The problem of early re-opening for business is being posed by national political leaders and media pundits as is a moral trade-off. How many people will die of Coronavirus if we open up too early and will there is a second wave as a result? From Washington and media, we are hearing 100,000 dead would acceptable. From TV Dr. Oz , kids returning to classrooms would have a 2 to 3%. fatality rate. How he arrived at that figure is unclear (and he did walk back his comment the prospect was "appetizing" ), but the reason classrooms are closed, is not that the kids are so vulnerable. They are more likely to be asymptomatic carriers and take the virus home to grandma and their parents.
People believe they are individuals, not just a national statistic. Not many would be willing to martyr themselves just for the purpose of opening some businesses somewhere. The businesses may open their doors, but no one may feel safe enough to enter. They could see an early opening as risky to their personal wellbeing before a vaccine is available or there is widespread testing that will give us a sense of how many are virus carriers there are in our community. When consumer confidence returns is anyone's guess. In any case, the need to prop up small businesses may go on much longer than we originally thought.
So much of the resort portion of the county's economy also hinges on the return of second homers, but if the virus is not under control in the Front Range, Grand County might see more second homeowners bring their virus with them. So far the County has escaped any widespread infection. However, that is the best we can tell without widespread testing, and we have benefited by the Governor's stay at home orders for second homers. Recently, more second homers have been arriving in the county and hopefully not many are going without face masks to protect the locals. Our own county health facilities are not sufficient to treat both locals and visitors. When the governor "opens up the state" to business is a nagging worry since we do not know how this particular virus works in warmer weather.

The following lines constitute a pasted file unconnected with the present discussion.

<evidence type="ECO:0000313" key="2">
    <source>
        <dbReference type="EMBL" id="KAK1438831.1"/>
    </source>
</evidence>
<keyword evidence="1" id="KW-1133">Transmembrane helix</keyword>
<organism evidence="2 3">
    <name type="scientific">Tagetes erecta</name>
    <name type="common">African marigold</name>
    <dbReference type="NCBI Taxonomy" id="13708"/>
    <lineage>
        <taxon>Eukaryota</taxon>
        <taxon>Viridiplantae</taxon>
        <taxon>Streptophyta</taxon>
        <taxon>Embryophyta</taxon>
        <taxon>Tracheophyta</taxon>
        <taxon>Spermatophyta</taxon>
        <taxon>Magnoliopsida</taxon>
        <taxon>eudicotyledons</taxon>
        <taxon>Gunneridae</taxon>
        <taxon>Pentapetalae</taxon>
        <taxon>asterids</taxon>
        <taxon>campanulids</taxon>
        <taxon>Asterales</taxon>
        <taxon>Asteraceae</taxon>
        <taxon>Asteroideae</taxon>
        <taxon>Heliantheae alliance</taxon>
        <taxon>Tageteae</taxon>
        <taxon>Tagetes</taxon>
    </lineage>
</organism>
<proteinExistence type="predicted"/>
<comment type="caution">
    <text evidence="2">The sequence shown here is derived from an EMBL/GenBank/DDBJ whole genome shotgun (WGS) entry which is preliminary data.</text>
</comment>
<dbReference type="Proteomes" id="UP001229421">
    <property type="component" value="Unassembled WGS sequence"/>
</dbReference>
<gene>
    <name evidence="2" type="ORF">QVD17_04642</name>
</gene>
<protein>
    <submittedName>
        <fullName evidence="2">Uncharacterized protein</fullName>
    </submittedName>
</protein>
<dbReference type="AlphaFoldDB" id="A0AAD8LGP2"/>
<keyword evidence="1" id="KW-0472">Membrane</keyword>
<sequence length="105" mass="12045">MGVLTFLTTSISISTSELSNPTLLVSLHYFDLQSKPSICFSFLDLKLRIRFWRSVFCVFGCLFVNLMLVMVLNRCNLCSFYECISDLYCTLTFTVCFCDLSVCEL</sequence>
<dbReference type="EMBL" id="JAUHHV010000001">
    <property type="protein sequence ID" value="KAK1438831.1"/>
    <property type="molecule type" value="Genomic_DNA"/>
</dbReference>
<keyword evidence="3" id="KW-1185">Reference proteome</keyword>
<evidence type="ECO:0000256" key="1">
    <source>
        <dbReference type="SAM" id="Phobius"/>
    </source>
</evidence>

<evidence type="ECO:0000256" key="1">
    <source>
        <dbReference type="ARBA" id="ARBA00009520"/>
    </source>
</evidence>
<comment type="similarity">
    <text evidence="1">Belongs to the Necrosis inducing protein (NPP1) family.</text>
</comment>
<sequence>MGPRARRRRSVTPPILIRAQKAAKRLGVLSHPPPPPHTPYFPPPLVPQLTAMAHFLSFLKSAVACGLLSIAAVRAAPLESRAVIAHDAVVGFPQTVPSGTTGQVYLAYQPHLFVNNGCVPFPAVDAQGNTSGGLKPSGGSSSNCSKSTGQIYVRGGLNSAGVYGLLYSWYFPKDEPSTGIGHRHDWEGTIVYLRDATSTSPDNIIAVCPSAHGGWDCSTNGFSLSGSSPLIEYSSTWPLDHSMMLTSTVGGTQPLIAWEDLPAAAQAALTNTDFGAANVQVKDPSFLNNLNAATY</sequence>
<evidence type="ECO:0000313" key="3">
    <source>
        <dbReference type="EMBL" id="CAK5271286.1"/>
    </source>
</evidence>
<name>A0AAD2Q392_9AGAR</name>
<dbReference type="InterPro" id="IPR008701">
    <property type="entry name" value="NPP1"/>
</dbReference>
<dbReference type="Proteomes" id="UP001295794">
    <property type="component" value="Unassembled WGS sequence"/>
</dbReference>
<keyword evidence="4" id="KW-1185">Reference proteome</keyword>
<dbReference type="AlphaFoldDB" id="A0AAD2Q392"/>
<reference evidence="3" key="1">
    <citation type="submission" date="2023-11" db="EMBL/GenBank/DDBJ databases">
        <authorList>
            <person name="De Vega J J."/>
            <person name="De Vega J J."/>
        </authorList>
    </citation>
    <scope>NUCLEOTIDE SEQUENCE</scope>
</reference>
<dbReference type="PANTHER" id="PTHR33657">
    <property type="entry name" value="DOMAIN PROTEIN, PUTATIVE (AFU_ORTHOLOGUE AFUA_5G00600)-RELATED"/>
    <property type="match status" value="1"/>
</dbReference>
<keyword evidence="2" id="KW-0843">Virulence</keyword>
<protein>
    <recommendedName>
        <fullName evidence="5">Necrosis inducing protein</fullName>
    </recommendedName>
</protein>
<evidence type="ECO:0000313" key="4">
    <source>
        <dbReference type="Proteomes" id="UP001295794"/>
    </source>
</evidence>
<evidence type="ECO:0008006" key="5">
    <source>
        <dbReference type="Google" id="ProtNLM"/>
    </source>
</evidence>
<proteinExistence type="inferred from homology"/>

The county has gone through tough times before, most recently the financial crash of 2008. We emerged slowly, but stronger than ever in a building flurry for second homeowners, mostly from the booming Denver-Boulder area. Much of the county's future will also depend upon how this Front Range's economy survives and thrives because that area feeds a major part of our county's economy. Ultimately only when there is a vaccine against this cursed virus or lifesaving, symptom-relieving treatments and expanded testing to determine who will not spread the disease will we feel the fruits of the full resurgence of tourism and skiers from around the country and the world. So far nationwide only 1% of the population has been tested and there is no way to know whether the stranger standing too close to you is a carrier or even if you are an asymptomatic carrier or immune yourself. Until then social distancing and wearing facemasks may have to be observed by residents and strangers alike for an even longer time than we first imagined. Nonetheless, the beauty of the mountains and the powder snow will be here waiting, unchanged. That is the brightest light at the end of this long tunnel.
Update: Grand County staying ahead of the virus: https://www.skyhinews.com/news/county-launches-symptoms-tracker-to-help-monitor-coronavirus/